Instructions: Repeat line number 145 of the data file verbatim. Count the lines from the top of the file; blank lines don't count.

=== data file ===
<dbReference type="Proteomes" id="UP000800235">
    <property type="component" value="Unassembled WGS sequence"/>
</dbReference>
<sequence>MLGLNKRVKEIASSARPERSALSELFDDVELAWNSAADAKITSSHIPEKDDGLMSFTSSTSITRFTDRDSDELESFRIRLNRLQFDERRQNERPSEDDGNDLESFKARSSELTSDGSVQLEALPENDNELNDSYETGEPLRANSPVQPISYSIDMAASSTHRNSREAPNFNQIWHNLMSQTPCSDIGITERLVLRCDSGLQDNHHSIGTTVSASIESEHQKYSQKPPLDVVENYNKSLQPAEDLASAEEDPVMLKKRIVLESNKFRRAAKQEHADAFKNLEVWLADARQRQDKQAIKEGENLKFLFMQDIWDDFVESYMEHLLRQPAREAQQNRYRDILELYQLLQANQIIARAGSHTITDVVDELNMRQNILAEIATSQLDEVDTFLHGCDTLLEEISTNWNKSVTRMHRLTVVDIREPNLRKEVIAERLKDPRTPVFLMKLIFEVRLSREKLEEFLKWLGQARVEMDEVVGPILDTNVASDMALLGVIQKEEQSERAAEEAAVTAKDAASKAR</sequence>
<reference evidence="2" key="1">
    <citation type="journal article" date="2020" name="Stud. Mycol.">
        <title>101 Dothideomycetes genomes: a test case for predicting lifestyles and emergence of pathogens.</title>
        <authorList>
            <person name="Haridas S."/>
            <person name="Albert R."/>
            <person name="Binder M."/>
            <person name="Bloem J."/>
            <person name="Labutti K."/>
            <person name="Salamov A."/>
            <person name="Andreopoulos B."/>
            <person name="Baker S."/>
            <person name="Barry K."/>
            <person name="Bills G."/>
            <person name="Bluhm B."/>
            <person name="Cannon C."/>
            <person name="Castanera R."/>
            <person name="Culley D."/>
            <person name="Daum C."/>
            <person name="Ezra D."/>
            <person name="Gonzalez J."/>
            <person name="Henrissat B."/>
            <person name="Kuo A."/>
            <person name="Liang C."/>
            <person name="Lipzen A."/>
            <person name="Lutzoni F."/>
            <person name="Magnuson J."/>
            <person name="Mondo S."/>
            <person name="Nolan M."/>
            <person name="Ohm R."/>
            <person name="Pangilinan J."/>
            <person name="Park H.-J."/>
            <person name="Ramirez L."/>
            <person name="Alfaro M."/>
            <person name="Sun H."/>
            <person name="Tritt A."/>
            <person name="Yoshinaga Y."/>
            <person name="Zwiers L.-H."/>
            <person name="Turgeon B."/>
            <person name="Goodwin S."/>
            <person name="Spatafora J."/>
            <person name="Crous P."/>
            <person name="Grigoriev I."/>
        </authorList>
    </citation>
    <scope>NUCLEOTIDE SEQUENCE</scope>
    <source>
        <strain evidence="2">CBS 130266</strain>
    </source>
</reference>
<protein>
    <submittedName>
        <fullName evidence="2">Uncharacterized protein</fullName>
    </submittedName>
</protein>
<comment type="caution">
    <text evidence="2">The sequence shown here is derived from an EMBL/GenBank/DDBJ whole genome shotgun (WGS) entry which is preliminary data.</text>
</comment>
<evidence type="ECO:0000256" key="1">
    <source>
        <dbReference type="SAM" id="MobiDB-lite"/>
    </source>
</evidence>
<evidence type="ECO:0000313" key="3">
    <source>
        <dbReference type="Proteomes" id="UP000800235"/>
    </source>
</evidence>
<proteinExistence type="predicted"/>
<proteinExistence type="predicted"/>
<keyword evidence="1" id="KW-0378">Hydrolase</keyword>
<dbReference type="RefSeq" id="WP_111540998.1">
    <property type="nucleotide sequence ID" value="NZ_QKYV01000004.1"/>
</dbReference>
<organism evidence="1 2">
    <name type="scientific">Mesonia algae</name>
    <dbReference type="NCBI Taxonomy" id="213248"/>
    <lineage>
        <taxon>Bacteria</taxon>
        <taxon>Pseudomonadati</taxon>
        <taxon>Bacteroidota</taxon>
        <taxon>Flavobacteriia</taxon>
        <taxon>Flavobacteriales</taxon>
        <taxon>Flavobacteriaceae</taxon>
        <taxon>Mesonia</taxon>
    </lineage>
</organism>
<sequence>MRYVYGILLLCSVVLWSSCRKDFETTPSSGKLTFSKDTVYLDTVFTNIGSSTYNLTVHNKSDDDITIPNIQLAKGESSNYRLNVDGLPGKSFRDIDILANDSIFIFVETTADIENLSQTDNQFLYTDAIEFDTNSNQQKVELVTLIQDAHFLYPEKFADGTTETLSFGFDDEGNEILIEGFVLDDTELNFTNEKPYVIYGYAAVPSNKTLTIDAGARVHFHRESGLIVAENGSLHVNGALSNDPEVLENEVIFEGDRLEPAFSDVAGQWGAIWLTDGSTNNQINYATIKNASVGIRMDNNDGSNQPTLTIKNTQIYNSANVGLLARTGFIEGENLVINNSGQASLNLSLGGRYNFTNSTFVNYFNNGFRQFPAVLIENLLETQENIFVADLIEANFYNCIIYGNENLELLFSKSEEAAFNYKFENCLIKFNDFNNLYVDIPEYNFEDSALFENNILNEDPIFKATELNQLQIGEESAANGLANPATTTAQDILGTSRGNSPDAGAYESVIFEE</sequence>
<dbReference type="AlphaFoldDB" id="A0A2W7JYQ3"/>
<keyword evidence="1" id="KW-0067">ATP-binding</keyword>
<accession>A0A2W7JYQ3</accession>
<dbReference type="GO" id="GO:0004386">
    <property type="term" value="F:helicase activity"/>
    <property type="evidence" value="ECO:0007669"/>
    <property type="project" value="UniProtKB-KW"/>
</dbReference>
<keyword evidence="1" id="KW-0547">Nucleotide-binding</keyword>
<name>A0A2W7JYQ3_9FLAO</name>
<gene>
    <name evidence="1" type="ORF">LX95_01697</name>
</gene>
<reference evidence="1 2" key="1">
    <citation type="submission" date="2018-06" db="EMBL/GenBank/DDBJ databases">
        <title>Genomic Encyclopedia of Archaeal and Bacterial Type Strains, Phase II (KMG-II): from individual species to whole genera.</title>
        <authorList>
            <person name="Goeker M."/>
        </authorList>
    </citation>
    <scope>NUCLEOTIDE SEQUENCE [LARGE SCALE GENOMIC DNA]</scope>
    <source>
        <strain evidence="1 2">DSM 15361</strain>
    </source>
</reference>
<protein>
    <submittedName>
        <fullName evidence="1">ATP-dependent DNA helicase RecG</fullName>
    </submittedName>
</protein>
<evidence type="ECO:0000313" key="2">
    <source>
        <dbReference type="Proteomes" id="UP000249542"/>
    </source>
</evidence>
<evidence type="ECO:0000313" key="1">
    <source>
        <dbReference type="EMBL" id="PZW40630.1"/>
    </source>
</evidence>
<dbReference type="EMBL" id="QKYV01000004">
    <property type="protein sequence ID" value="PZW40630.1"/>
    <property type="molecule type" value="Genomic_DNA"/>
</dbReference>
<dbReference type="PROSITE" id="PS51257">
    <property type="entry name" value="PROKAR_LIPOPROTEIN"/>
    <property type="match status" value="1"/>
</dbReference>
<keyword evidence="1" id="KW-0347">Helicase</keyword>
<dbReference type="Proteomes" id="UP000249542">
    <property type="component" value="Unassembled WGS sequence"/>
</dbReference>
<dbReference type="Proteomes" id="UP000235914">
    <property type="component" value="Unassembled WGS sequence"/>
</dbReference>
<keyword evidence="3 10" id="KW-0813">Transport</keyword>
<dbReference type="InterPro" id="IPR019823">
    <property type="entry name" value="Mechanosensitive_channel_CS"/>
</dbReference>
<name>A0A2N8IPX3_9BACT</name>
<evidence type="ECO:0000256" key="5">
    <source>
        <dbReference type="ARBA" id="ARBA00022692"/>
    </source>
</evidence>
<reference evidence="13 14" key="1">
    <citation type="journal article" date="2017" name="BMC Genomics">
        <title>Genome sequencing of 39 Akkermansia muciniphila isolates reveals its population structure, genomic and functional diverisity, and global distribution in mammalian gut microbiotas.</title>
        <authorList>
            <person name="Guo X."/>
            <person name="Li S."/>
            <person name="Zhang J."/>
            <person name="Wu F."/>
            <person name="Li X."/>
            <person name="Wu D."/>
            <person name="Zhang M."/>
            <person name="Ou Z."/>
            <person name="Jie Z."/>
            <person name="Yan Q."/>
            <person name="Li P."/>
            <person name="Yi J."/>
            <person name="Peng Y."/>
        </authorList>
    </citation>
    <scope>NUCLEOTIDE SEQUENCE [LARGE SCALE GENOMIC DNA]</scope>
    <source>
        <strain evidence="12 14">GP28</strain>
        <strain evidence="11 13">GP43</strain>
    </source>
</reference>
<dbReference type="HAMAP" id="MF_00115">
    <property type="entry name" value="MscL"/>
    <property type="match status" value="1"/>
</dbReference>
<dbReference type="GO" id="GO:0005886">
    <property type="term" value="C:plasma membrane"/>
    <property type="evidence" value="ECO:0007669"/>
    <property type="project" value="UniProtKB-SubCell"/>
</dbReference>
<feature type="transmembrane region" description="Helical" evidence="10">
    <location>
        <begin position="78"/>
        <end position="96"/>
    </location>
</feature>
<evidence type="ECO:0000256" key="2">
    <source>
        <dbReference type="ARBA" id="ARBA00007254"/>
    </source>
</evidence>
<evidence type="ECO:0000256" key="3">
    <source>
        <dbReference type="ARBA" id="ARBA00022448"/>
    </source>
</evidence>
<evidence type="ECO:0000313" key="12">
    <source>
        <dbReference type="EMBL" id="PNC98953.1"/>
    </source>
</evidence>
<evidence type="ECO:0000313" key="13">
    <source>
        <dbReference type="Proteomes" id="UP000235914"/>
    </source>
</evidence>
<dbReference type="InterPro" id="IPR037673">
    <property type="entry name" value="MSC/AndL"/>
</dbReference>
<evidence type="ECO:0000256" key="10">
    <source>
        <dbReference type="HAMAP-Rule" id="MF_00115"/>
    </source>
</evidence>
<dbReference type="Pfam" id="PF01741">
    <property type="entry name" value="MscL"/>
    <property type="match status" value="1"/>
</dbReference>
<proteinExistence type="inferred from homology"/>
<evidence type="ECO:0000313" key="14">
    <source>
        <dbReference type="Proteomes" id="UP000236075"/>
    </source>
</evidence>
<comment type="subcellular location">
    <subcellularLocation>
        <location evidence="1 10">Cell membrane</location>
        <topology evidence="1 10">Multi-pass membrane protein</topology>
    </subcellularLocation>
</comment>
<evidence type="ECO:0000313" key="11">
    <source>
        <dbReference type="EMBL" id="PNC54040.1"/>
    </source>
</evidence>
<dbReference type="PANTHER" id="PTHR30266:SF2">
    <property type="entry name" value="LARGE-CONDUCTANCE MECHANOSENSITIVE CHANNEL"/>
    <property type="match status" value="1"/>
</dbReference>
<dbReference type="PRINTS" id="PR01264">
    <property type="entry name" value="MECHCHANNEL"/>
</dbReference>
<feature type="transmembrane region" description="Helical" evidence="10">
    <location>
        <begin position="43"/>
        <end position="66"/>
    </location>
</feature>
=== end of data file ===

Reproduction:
<dbReference type="Proteomes" id="UP000235914">